With the addition of a new staff person, the seeds of management control will begin to grow roots. At this point, it's important to document your procedures, systems, and rules, which will help keep projects on track and make your office more efficient. Such documents may include:

  • A business plan
  • A marketing plan
  • Key advisor and staff procedures
  • Job descriptions
  • Organizational charts

Remember, though, that just because a process is documented doesn't mean it can't—or shouldn't—change. Top advisors keep their important business documents alive through regular review and revision, consistent with the progress of the firm, the industry, and the environment in which they operate.

Success in the early growth stage can be compelling! But be cautious: If you focus too much on controlling your current environment, you may inhibit your continued growth. In fact, expecting to build on past successes without making changes to other key aspects of the firm can put advisors on the slippery slope to late growth and decline. With this in mind, be open to:

  • Adopting new technology tools
  • Asking different questions of your clients to discover new needs
  • Adding more communication touches to your marketing calendar

3) Late growth. The late growth stage is characterized by:

  • Breakdown in communication
  • Development of a "habit" orientation (i.e., "We've always done it this way.")
  • Rejection of innovative ideas
  • Low energy

Firms in this stage are often stuck in what Oakley and Krug refer to as "boxes." You may have created such boxes to maintain control of early growth, but they can also restrict your ability to evolve and adapt to new situations.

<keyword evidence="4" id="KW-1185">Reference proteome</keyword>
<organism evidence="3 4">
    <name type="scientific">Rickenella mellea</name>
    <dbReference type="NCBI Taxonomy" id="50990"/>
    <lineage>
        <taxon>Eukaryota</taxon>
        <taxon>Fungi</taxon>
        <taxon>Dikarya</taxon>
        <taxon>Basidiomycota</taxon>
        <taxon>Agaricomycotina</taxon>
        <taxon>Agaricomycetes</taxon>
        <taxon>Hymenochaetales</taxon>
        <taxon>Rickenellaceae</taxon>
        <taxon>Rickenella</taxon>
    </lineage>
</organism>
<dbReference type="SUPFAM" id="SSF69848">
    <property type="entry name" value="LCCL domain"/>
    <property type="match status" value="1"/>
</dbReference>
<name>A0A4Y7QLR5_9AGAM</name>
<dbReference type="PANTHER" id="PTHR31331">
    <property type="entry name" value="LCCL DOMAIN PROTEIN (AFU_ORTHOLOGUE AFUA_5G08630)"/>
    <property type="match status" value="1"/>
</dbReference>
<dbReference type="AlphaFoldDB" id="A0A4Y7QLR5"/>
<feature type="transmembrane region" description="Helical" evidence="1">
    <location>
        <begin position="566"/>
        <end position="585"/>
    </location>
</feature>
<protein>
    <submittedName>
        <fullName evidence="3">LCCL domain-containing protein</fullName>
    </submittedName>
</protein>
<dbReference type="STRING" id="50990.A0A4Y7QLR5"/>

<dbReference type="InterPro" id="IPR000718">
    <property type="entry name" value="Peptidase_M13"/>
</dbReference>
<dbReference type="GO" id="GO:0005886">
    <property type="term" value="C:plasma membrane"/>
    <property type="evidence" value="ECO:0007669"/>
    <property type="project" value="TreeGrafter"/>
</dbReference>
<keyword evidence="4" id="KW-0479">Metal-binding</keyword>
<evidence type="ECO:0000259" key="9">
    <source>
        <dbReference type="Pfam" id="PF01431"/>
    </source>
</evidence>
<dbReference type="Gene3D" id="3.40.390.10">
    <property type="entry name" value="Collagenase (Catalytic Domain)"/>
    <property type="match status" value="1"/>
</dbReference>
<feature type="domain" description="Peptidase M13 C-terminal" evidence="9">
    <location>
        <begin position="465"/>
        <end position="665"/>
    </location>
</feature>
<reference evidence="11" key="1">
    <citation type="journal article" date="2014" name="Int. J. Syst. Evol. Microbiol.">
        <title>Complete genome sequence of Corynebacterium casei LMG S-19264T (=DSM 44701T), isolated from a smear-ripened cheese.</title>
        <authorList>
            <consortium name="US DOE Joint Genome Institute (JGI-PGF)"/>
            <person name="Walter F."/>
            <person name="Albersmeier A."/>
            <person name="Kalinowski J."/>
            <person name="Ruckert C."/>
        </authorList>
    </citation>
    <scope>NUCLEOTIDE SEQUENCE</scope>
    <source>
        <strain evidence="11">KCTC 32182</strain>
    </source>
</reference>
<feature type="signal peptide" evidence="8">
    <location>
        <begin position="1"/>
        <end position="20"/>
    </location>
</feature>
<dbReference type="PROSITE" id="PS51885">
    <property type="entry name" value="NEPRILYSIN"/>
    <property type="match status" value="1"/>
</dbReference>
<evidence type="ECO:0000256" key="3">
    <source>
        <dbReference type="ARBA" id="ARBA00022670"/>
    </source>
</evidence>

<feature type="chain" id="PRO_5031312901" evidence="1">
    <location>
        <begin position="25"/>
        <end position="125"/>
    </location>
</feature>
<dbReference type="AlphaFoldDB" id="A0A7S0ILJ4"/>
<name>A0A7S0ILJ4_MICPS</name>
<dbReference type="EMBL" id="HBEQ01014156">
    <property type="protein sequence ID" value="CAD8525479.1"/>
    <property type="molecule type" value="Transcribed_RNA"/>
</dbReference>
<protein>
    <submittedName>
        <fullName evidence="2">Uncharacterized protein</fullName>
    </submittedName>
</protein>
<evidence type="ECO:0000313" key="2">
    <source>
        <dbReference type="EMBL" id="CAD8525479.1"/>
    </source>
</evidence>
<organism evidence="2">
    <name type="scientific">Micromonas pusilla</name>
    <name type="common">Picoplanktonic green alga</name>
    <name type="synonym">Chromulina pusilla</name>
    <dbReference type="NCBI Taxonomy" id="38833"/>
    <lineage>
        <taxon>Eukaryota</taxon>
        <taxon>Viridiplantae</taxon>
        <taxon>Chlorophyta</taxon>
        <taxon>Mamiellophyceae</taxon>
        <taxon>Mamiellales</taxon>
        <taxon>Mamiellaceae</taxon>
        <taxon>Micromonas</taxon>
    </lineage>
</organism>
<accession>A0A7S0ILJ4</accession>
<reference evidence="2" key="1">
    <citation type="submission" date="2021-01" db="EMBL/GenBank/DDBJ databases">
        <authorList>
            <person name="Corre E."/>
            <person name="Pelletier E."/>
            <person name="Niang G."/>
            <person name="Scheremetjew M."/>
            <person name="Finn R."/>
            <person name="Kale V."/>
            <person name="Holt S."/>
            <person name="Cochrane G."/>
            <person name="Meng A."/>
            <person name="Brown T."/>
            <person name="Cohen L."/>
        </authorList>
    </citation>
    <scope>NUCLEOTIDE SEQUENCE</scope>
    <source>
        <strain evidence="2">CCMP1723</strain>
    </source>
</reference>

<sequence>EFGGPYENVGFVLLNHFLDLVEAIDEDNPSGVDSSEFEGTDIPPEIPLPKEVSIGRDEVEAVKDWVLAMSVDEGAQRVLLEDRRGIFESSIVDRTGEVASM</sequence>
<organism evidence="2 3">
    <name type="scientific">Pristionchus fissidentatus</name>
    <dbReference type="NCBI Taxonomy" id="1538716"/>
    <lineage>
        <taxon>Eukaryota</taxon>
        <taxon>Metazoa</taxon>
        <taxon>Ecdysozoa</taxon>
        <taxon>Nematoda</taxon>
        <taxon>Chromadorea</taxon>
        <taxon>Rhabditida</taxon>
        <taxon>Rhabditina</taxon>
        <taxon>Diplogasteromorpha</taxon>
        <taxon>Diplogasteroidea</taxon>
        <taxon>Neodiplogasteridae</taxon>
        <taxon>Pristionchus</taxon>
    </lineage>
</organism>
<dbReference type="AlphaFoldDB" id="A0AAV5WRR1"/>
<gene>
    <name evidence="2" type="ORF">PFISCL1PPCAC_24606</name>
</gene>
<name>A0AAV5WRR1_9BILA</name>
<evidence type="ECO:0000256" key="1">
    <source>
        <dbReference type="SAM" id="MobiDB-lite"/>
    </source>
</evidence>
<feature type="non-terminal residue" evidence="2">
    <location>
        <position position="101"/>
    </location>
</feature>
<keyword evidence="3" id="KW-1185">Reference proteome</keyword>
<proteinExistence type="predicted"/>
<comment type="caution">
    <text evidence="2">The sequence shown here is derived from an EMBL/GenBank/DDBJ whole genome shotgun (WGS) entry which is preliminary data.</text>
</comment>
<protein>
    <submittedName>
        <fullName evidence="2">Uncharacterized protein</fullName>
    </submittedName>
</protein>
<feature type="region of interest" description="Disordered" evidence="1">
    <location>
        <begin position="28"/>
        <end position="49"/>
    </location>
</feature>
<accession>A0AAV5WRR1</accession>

Remember, the actions and choices that get you to the growth stage may not be the same elements that will help you move forward. You need stability, yes, but that stability should be in service to the continuous evolution of your staff, your culture, and your business model so that you remain viable in the market.

4) Renewal. To get out of the late growth stage (or to avoid entering it altogether), focus on cultivating an attitude of renewal, characterized by:

  • Openness and flexibility
  • Rekindling of the entrepreneurial spirit
  • Quality orientation
  • Willingness to take risks
  • Close client relationships
  • Receptiveness to change

To be sure, these are the qualities that top advisors typically possess. And if you can embrace them, too, it will prompt you to think, feel, and act in ways that open you to the possibilities of change. For example, continually look for:

  • New ways to accomplish old tasks
  • New ways of communicating with existing and prospective clients
  • New efficiencies
  • New products and services

If you find that you've put a box around your business, renewing your approach to various aspects of your practice can help you discover a way out.

Anticipate the Possibilities

Of course, you can't predict what the future will bring; you can make educated guesses about where the economy, the markets, the industry—and, thus, client expectations—may be headed and how you might adapt your practice as a result. Advisors who are stuck in the land of "business as usual" will find themselves lagging behind. But if you can adopt an approach of continuous renewal, you'll be well on your way to becoming focus in motion.

What are the other key factors to becoming a top advisor? Have you put any of these strategies to work for your practice? Please share your thoughts with us below.